We can assume therefore that these accusations are a way of stepping up the rhetoric and projecting each country’s power. Saudi Arabia wants to prove that Iran is vulnerable. Likewise, Iran wants to show Saudi Arabia that it can hit back at any time. Following a meeting with German foreign minister Sigmar Gabriel, the Saudi foreign minister replied “no comment, next question” to a journalist who asked for his reaction to the terrorist attacks in Tehran. Iranians took this very badly, just as they were offended when the US told them, with almost malicious glee, that Iran “reaps what it sows”. These kind of statements will only increase feelings of hostility in the region. Their religious dimension is merely an expression of this hostility, and not its origin.

Saudi Arabia, the UAE, Egypt and Bahrain earlier this week broke off diplomatic ties with Qatar, accusing the country of sponsoring terrorists. But the key issue is surely that Saudi Arabia objects to Qatar’s closeness to Iran.

Iran will not be displeased to observe the obvious lack of cohesion between the states of the Gulf Cooperation Council. However, allowing new conflicts to grow and fester in its immediate neighbourhood is not in Iran’s interest. All the statements coming out of Iran following this quarrel with Qatar have called for dialogue. Iran’s relationship with Qatar is complex and somewhat dysfunctional. But the two countries have clear, shared interests due to the gas fields that straddle their territories and that are protected in the Persian Gulf by the revolutionary guard marines, through a shared security arrangement. Saudi Arabia and the UAE have always condemned the Qataris’ support for the Muslim Brotherhood.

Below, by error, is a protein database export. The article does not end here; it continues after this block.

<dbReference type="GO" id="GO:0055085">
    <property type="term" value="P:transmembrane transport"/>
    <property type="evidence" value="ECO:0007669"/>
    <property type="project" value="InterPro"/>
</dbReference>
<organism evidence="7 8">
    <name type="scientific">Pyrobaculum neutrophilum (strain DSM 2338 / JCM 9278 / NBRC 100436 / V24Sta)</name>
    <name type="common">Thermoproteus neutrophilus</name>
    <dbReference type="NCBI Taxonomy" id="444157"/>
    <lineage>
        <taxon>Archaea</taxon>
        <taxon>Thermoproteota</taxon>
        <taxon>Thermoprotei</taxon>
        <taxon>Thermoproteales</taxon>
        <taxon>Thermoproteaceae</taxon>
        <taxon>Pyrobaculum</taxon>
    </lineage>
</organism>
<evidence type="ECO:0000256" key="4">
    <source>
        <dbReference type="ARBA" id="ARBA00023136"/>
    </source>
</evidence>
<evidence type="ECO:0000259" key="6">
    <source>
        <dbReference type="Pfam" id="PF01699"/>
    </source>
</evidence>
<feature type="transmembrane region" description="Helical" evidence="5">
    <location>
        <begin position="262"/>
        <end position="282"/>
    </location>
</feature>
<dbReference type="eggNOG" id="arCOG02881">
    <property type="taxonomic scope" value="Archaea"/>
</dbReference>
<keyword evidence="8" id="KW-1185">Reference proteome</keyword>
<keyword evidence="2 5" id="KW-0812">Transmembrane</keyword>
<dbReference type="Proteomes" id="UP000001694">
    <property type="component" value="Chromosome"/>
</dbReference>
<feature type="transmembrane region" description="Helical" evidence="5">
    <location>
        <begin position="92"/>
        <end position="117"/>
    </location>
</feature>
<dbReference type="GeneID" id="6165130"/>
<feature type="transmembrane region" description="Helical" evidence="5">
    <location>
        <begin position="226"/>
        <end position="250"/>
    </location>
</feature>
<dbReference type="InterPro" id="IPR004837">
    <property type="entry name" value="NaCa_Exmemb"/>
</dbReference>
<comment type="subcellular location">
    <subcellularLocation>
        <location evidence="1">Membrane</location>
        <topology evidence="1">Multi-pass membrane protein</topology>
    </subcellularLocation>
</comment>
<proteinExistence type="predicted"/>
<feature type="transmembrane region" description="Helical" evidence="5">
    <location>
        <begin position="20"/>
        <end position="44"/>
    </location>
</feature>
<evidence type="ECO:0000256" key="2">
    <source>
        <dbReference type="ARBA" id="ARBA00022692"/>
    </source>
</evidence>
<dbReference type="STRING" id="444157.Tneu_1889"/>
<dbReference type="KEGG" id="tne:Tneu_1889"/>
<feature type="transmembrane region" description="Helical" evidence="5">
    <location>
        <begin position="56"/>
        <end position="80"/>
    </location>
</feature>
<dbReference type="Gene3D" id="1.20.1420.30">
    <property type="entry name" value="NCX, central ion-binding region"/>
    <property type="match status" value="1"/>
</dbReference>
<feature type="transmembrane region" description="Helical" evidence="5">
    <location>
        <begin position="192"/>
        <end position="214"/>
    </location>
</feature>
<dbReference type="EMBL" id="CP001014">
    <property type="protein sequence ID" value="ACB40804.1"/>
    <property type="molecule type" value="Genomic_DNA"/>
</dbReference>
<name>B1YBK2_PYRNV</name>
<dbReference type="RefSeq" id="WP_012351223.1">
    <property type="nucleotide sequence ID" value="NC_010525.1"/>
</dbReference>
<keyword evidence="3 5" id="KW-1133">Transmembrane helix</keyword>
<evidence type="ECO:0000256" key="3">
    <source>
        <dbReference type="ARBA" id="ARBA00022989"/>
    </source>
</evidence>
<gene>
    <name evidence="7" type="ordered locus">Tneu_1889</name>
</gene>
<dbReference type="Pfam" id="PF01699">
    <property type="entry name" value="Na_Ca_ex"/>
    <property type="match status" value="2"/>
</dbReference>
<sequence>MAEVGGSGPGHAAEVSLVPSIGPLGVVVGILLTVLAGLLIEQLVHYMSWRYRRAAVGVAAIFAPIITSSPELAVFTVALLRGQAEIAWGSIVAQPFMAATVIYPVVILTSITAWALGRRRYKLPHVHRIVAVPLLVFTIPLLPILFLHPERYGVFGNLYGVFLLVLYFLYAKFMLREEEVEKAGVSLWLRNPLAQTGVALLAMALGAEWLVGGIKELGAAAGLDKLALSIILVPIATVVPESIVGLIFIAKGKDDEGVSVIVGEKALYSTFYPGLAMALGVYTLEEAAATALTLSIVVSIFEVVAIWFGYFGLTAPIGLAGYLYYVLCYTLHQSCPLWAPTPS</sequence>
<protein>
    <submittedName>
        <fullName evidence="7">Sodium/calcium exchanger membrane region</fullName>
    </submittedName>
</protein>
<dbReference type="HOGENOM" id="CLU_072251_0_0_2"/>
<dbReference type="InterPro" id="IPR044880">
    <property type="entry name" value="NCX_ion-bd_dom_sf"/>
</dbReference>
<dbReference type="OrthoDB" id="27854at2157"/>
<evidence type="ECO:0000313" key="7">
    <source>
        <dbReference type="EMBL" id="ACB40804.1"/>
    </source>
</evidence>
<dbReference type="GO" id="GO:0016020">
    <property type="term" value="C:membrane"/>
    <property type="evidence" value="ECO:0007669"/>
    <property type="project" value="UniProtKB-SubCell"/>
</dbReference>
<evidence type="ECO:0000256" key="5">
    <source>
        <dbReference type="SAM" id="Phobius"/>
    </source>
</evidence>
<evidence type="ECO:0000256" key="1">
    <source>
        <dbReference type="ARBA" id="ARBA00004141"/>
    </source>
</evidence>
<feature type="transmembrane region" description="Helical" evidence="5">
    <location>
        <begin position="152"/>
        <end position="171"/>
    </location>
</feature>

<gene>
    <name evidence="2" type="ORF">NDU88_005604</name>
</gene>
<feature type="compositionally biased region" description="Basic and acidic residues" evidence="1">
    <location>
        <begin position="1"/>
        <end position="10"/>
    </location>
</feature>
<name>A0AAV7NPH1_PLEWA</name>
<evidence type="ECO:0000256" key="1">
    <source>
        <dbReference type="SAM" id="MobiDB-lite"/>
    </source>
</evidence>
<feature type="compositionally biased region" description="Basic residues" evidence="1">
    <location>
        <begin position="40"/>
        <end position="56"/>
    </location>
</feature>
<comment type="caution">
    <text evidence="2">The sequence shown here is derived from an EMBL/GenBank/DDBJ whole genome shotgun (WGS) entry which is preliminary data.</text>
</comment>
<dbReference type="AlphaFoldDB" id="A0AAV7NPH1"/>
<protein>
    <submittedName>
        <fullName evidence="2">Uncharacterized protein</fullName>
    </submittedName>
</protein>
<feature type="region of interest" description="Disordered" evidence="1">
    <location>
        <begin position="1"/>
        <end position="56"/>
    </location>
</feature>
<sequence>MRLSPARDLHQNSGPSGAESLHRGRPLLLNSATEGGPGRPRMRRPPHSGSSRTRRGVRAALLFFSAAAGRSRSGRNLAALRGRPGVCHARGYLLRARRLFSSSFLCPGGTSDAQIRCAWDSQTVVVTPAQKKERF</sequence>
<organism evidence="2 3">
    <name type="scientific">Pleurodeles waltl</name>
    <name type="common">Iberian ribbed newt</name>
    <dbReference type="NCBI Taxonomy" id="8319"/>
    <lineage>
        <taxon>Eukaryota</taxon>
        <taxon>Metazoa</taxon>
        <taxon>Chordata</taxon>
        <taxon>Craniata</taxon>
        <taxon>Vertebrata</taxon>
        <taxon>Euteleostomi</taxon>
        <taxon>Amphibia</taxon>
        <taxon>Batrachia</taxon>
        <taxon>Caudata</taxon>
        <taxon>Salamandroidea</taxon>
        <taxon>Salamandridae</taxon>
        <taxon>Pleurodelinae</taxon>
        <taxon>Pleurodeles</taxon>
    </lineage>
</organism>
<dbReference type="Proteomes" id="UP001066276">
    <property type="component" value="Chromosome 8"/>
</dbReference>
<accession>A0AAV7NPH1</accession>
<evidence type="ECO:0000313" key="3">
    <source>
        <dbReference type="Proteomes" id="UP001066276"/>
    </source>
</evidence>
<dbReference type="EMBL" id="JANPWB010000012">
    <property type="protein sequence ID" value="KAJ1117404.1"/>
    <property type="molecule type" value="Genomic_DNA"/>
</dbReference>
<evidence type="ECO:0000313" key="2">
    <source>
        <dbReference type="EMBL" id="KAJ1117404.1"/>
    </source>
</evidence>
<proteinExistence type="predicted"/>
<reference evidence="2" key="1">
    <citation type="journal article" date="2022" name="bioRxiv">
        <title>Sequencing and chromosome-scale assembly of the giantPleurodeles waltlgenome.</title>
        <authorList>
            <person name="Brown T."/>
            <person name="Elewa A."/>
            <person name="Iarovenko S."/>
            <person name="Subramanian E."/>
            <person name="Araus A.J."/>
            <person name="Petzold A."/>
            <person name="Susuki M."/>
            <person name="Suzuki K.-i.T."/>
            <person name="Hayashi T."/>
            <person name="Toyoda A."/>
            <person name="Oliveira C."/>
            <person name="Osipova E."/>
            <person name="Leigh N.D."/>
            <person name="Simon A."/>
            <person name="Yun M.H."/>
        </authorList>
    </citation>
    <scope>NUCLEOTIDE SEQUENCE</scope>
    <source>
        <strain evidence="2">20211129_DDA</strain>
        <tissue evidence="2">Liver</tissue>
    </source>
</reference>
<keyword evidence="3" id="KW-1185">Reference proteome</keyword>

While Qatar supports the Muslim Brotherhood in Egypt and the Ennahda Movement in Tunisia, Saudi Arabia wanted to keep Hosni Mubarak (Egypt’s dictator for 30 years who kept the Brotherhood illegal) in Cairo and Ben Ali (the former president of Tunisia) in Tunis. Iran did not play a particularly important role in these proceedings and has always tried to make contact with the increasingly strong political movement. Tehran wasn’t bothered that this movement is connected with the Muslim Brotherhood, an out and out Sunni organisation. It was principally concerned with building political relationships. A recent state visit to Turkey by Iran’s foreign minister Javad Zarif, and his meeting with Turkish president Erdogan, shows that Iran is trying hard to calm tensions that exist between the region’s most important players, rather than simply siding with Qatar. We also know that Zarif has discussed the latest developments with EU High Representative Federica Mogherini. All this demonstrates that Iran is aiming at damage control, rather than using the current quarrel to its own advantage. Otherwise it would risk inciting new conflicts close to its borders.